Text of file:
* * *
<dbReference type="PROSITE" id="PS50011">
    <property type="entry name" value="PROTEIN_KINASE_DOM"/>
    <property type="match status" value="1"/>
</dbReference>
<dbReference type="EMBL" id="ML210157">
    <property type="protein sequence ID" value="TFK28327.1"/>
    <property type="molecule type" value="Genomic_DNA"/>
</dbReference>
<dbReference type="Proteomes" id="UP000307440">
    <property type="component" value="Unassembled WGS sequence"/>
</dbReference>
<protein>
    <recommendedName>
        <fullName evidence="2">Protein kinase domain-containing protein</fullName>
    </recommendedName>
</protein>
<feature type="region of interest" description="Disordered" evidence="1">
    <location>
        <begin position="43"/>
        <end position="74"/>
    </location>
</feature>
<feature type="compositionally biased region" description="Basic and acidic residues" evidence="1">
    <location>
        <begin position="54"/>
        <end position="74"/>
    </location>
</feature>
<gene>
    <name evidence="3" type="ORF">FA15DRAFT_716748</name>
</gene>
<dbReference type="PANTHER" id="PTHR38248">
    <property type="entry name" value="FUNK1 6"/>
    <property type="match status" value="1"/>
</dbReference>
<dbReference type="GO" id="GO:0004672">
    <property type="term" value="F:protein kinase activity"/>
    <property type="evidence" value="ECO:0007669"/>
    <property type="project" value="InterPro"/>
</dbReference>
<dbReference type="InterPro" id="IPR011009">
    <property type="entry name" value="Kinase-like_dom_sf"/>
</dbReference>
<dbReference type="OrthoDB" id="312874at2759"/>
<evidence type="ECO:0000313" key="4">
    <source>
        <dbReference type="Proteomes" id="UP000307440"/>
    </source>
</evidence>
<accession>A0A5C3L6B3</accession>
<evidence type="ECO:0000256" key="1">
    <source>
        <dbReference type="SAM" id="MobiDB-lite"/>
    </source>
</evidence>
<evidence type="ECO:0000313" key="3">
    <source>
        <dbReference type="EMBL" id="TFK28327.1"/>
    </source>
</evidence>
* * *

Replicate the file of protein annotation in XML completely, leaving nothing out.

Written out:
<dbReference type="PROSITE" id="PS50011">
    <property type="entry name" value="PROTEIN_KINASE_DOM"/>
    <property type="match status" value="1"/>
</dbReference>
<dbReference type="EMBL" id="ML210157">
    <property type="protein sequence ID" value="TFK28327.1"/>
    <property type="molecule type" value="Genomic_DNA"/>
</dbReference>
<dbReference type="Proteomes" id="UP000307440">
    <property type="component" value="Unassembled WGS sequence"/>
</dbReference>
<protein>
    <recommendedName>
        <fullName evidence="2">Protein kinase domain-containing protein</fullName>
    </recommendedName>
</protein>
<feature type="region of interest" description="Disordered" evidence="1">
    <location>
        <begin position="43"/>
        <end position="74"/>
    </location>
</feature>
<feature type="compositionally biased region" description="Basic and acidic residues" evidence="1">
    <location>
        <begin position="54"/>
        <end position="74"/>
    </location>
</feature>
<gene>
    <name evidence="3" type="ORF">FA15DRAFT_716748</name>
</gene>
<dbReference type="PANTHER" id="PTHR38248">
    <property type="entry name" value="FUNK1 6"/>
    <property type="match status" value="1"/>
</dbReference>
<dbReference type="GO" id="GO:0004672">
    <property type="term" value="F:protein kinase activity"/>
    <property type="evidence" value="ECO:0007669"/>
    <property type="project" value="InterPro"/>
</dbReference>
<dbReference type="InterPro" id="IPR011009">
    <property type="entry name" value="Kinase-like_dom_sf"/>
</dbReference>
<dbReference type="OrthoDB" id="312874at2759"/>
<evidence type="ECO:0000313" key="4">
    <source>
        <dbReference type="Proteomes" id="UP000307440"/>
    </source>
</evidence>
<accession>A0A5C3L6B3</accession>
<evidence type="ECO:0000256" key="1">
    <source>
        <dbReference type="SAM" id="MobiDB-lite"/>
    </source>
</evidence>
<evidence type="ECO:0000313" key="3">
    <source>
        <dbReference type="EMBL" id="TFK28327.1"/>
    </source>
</evidence>